Since completing the painting, I have spent far too much money on more canvases and brushes in preparation of my next painting. I have six planned oils, and two planned acrylics. The acrylics are, of course, for when the weather gets too cold for me to paint with oils. My mother also suggested I try watercolour painting for those cold months. I'm considering it.
Perhaps I shall.
Roughly a fortnight ago, being the last of week of July, I was spurred to action in the painting department. I had, before starting this site, set myself a challenge to complete a painting a month. In June I completed Stormbringer; a large painting of a dragon, which I'm donating.
This month, I decided that I ought to tackle one of my greatest painting fears - oil paint.
Oil paint has always terrified me. Despite taking art class all throughout my high school career, I never once touched oil paint. I found it terribly thick and difficult to work with. I thought that I would not be able to contend with the medium ever.
Earlier this year, I was determined to face this negative impression of my ability and took it up on myself to learn how to paint with oils. To that end, I acquired a membership to skillshare.com, and began my first ever painting course in oils. The end goal was a geometric abstract piece.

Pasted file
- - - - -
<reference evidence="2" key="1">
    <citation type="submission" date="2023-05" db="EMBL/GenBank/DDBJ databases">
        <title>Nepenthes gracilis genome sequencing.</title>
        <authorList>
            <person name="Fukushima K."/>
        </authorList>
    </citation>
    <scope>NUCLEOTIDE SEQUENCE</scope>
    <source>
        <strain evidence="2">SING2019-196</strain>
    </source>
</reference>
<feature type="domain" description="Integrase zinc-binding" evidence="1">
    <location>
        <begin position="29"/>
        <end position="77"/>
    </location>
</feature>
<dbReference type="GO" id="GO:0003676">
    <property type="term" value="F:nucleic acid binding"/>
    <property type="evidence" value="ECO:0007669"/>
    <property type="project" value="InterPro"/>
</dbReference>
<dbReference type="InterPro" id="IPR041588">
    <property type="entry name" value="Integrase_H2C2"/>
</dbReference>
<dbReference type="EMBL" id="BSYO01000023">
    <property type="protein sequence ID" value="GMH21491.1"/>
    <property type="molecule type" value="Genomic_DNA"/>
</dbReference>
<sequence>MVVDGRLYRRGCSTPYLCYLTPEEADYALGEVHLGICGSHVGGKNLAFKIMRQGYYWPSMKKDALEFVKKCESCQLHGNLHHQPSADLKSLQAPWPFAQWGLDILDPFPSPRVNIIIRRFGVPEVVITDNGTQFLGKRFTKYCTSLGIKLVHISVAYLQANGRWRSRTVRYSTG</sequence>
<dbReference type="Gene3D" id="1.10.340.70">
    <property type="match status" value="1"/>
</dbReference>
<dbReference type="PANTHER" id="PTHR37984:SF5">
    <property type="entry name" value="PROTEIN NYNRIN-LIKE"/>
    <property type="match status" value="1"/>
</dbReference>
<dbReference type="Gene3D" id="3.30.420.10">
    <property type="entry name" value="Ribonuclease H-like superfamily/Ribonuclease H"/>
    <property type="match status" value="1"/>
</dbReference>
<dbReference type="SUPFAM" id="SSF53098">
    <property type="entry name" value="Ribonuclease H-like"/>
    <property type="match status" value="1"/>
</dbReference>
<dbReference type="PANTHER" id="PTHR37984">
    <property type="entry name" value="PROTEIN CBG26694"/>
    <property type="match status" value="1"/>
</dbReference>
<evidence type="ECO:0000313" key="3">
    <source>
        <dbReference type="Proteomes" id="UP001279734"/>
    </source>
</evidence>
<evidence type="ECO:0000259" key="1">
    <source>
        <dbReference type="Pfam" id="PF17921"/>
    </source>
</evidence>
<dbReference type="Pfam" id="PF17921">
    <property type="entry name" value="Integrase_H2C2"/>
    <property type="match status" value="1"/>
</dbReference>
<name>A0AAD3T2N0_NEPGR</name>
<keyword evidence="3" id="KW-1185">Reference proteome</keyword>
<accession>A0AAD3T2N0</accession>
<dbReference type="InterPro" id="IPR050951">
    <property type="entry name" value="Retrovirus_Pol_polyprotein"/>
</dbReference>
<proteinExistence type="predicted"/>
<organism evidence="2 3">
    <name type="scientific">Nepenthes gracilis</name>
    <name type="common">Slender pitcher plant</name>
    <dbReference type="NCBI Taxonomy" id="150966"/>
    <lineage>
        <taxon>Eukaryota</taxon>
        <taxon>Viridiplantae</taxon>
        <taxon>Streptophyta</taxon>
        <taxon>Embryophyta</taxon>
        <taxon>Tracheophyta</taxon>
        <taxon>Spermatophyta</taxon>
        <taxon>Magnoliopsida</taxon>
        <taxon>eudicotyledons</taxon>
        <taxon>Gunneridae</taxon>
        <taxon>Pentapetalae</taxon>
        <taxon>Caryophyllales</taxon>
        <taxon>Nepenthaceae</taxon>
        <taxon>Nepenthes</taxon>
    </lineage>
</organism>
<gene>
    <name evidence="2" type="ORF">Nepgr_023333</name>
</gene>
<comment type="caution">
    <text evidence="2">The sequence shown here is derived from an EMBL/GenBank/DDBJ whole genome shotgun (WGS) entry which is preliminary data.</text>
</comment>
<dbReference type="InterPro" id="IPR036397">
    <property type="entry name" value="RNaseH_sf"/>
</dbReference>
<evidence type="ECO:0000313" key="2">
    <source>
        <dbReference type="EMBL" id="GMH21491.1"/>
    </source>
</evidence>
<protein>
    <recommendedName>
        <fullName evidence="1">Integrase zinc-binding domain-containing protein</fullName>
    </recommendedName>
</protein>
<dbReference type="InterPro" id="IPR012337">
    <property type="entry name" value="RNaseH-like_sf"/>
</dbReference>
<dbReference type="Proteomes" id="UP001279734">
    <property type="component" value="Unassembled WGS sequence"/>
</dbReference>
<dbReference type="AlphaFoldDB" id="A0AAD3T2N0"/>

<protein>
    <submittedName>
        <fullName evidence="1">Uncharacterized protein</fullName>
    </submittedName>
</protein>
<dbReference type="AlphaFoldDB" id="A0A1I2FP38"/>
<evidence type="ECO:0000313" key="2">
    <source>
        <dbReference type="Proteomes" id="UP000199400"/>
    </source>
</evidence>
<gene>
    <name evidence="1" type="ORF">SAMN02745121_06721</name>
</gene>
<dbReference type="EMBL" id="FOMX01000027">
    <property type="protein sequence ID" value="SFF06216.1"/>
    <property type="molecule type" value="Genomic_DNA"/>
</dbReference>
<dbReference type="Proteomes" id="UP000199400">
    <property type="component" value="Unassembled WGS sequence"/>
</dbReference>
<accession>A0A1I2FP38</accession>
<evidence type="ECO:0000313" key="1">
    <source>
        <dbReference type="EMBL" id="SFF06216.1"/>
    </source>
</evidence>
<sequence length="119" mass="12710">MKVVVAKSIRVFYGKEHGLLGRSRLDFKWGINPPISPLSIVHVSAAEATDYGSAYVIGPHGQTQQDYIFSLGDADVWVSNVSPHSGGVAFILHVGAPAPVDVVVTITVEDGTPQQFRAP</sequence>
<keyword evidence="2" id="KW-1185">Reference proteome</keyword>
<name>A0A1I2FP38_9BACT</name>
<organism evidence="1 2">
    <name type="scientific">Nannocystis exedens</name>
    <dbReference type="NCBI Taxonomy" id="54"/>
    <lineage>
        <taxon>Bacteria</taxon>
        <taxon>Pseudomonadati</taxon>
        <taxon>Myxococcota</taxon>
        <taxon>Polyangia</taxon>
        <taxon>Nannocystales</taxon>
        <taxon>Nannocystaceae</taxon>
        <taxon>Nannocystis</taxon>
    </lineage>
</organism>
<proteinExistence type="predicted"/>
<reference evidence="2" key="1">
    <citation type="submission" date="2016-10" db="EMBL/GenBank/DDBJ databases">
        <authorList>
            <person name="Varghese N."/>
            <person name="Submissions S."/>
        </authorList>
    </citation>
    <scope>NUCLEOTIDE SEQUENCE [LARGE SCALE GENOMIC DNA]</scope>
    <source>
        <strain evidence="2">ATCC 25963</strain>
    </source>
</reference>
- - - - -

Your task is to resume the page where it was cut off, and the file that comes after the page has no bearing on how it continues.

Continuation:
To be quite honest, I'd rather forgotten about the painting, concentrating as I was on my leather pieces, until last week. So, on Tuesday, I sat down and completed the skillshare lesson. Part of that lesson was to sketch in a series of thumbnails, each of overlapping squares, rectangles and circles, creating geometric designs.
Abstract is not my style, but I did give it a good go. Of course, because I cannot help but to be representative, even when I'm trying to be abstract, my eye and imagination gravitated towards the one design that I had drawn an unlabelled Venn Diagram in the centre. And, with my mind being what it is, I couldn't have the diagram be nothing, so I turned it into an abstract flower was I painted.
The end result is not terrible.
Out of the tube, the paint was indeed thick and unworkable. I had to apply paint thinner, which did make the paint more workable, but it also made it dry quite quickly. Indeed, there didn't feel all that much different working in oils than it did acrylics, given how quickly the paint dried when mixed with the thinner.
Granted, the paint might have been difficult, or dried so quickly, because the paints themselves were not especially expensive, given that they were oil paints. I am not experienced enough with oils to tell if that's indeed the case. Should I earn anything from my art, I will try and invest in different oils to compare. For now, however, these will have to do.
For my next painting, I have to take a trip to my local Wallack's to pick up some long canvases. There is another canvas in the house I can use, and I have an idea what I intend to paint with it, so perhaps I'll do that painting instead of the one for which I've already done a sketch for.
It will also be an oil painting. I'm no longer quite so terrified of the medium as I once was.